As Bowdoin transitioned to coeducation, there were a number of challenges the College faced that it had not anticipated or could not predict. Campus lighting and security was not as established as it is today, and the health center was not prepared to advise on women’s health issues such as birth control and gynecological services. Women’s bathrooms and the availability of menstruation products were also unanticipated needs that arose as women students and faculty joined the Bowdoin community.
Other unforeseen challenges included the need for women proctors and women’s athletic uniforms. When the first women students arrived through the Twelve College Exchange Program, they were not assigned a proctor until the spring semester. The women’s field hockey team, established in 1971, did not initially have uniforms. Instead, they wore men’s soccer uniforms for the first four years. As the College welcomed women to campus, it was unsure which sports and activities would have the most appeal for women. They were prepared to support any new organizations, but the students were responsible for expressing interest before the College provided resources.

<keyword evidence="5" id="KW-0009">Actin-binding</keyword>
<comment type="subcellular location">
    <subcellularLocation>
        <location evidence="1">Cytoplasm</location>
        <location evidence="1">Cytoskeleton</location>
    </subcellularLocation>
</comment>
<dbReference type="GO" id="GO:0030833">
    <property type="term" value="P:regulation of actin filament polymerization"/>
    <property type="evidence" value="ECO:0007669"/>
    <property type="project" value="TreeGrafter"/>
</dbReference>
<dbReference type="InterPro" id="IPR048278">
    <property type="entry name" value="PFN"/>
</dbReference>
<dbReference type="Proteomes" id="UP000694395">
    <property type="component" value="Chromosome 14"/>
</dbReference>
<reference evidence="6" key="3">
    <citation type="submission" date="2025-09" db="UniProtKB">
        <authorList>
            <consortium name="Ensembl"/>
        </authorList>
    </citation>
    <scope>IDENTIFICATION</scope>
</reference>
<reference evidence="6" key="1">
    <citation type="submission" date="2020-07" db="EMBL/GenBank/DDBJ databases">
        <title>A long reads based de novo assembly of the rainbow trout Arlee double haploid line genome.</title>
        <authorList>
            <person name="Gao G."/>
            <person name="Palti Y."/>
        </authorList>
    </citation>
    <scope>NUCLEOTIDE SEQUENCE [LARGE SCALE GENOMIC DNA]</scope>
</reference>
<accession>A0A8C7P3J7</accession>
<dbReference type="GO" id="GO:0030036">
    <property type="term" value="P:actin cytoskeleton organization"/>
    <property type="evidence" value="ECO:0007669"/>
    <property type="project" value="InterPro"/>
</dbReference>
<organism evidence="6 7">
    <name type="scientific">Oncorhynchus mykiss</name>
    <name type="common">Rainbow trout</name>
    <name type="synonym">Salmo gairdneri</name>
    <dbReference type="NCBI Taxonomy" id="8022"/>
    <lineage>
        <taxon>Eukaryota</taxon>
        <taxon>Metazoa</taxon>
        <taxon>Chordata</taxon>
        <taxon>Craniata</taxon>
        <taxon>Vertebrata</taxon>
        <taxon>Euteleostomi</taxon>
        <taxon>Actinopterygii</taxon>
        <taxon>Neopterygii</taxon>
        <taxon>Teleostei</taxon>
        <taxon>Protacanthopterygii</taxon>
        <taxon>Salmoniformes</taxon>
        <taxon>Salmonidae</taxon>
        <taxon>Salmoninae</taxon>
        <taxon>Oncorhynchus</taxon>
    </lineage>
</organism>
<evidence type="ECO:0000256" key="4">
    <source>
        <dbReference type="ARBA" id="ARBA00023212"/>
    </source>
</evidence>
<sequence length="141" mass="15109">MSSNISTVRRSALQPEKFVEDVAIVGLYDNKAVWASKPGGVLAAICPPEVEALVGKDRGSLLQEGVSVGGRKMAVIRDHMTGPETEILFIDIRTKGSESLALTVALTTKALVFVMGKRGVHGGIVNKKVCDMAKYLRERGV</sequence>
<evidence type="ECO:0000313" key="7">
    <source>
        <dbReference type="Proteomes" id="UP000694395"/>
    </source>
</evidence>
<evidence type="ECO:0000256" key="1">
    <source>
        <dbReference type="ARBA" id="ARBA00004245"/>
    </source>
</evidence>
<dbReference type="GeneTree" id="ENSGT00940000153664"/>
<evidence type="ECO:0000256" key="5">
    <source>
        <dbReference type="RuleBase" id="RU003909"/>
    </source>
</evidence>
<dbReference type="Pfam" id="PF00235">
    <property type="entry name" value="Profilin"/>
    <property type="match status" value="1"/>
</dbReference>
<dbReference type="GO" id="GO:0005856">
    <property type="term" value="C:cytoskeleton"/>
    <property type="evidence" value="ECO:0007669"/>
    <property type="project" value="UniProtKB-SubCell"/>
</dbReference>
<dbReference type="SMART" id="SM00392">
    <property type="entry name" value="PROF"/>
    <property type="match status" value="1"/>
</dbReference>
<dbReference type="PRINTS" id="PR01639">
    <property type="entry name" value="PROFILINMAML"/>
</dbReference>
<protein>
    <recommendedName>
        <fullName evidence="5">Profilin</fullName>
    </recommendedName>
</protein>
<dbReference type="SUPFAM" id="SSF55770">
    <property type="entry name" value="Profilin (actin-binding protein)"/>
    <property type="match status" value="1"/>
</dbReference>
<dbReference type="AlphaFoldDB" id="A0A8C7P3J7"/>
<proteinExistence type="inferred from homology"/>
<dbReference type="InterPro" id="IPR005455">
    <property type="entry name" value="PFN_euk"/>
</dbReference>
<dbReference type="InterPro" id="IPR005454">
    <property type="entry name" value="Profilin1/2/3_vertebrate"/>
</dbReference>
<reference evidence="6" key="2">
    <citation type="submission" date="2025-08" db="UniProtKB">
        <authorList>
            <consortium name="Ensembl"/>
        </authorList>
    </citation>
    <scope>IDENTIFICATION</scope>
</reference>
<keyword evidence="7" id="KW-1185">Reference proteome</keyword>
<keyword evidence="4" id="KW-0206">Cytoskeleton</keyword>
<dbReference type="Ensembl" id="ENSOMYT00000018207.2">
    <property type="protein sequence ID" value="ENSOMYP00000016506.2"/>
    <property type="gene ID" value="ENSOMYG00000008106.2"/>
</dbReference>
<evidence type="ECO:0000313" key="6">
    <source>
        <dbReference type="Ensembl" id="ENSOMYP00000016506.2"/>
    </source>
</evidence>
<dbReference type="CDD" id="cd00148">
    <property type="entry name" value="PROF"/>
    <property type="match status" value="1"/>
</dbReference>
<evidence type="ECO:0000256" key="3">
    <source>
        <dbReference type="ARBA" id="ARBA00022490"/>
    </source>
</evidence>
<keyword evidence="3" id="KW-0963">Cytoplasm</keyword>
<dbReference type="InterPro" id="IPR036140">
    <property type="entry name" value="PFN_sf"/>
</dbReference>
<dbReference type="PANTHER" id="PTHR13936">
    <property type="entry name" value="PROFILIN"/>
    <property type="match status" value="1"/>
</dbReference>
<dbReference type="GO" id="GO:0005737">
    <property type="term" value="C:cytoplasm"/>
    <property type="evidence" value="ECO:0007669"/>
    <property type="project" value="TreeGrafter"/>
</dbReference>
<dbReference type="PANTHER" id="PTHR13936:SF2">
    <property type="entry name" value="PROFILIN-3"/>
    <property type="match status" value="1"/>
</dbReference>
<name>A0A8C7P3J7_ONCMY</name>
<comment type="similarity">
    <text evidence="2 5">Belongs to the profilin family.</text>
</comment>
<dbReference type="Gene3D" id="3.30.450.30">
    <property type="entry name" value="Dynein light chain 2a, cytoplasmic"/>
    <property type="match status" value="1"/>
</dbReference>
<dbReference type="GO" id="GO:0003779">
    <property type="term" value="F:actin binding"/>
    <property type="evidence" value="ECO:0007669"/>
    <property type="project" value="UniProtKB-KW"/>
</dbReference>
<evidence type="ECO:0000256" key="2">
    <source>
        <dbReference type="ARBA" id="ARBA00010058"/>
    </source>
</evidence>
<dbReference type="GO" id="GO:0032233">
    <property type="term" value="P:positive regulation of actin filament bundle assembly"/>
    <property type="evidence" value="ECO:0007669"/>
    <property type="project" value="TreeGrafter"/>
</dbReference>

These challenges were significant obstacles to overcome during the establishment of an inclusive community for women students, faculty, and staff.